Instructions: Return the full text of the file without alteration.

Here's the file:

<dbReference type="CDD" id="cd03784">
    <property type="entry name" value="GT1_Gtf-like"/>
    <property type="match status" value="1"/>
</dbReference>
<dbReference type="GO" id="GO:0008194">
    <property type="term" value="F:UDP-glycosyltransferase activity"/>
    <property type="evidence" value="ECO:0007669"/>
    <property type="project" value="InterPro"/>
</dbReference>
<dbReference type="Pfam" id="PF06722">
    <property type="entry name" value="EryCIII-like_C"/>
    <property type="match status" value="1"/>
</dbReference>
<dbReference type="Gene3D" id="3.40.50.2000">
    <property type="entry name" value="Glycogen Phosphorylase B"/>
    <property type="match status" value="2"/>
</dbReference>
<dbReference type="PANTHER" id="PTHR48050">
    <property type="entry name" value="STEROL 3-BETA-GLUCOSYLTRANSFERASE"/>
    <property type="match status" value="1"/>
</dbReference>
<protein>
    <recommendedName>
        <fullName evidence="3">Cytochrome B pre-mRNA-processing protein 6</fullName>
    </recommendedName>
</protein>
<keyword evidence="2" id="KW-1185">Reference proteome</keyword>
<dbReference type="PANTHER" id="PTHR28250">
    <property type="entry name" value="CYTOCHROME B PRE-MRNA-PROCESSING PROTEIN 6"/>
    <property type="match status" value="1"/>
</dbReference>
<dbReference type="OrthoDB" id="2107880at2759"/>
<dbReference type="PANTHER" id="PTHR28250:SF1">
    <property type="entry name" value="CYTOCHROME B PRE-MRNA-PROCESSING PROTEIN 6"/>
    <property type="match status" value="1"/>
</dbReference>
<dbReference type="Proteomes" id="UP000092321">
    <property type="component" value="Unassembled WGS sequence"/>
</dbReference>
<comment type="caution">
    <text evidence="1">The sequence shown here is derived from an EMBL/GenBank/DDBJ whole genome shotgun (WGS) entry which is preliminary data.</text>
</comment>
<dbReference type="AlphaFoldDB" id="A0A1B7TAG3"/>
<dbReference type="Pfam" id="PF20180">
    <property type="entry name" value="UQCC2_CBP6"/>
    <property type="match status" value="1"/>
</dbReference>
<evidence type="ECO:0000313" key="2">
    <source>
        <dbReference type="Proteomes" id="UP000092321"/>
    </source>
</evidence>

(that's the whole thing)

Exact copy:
<dbReference type="CDD" id="cd03784">
    <property type="entry name" value="GT1_Gtf-like"/>
    <property type="match status" value="1"/>
</dbReference>
<dbReference type="GO" id="GO:0008194">
    <property type="term" value="F:UDP-glycosyltransferase activity"/>
    <property type="evidence" value="ECO:0007669"/>
    <property type="project" value="InterPro"/>
</dbReference>
<dbReference type="Pfam" id="PF06722">
    <property type="entry name" value="EryCIII-like_C"/>
    <property type="match status" value="1"/>
</dbReference>
<dbReference type="Gene3D" id="3.40.50.2000">
    <property type="entry name" value="Glycogen Phosphorylase B"/>
    <property type="match status" value="2"/>
</dbReference>
<dbReference type="PANTHER" id="PTHR48050">
    <property type="entry name" value="STEROL 3-BETA-GLUCOSYLTRANSFERASE"/>
    <property type="match status" value="1"/>
</dbReference>
<protein>
    <recommendedName>
        <fullName evidence="3">Cytochrome B pre-mRNA-processing protein 6</fullName>
    </recommendedName>
</protein>
<keyword evidence="2" id="KW-1185">Reference proteome</keyword>
<dbReference type="PANTHER" id="PTHR28250">
    <property type="entry name" value="CYTOCHROME B PRE-MRNA-PROCESSING PROTEIN 6"/>
    <property type="match status" value="1"/>
</dbReference>
<dbReference type="OrthoDB" id="2107880at2759"/>
<dbReference type="PANTHER" id="PTHR28250:SF1">
    <property type="entry name" value="CYTOCHROME B PRE-MRNA-PROCESSING PROTEIN 6"/>
    <property type="match status" value="1"/>
</dbReference>
<dbReference type="Proteomes" id="UP000092321">
    <property type="component" value="Unassembled WGS sequence"/>
</dbReference>
<comment type="caution">
    <text evidence="1">The sequence shown here is derived from an EMBL/GenBank/DDBJ whole genome shotgun (WGS) entry which is preliminary data.</text>
</comment>
<dbReference type="AlphaFoldDB" id="A0A1B7TAG3"/>
<dbReference type="Pfam" id="PF20180">
    <property type="entry name" value="UQCC2_CBP6"/>
    <property type="match status" value="1"/>
</dbReference>
<evidence type="ECO:0000313" key="2">
    <source>
        <dbReference type="Proteomes" id="UP000092321"/>
    </source>
</evidence>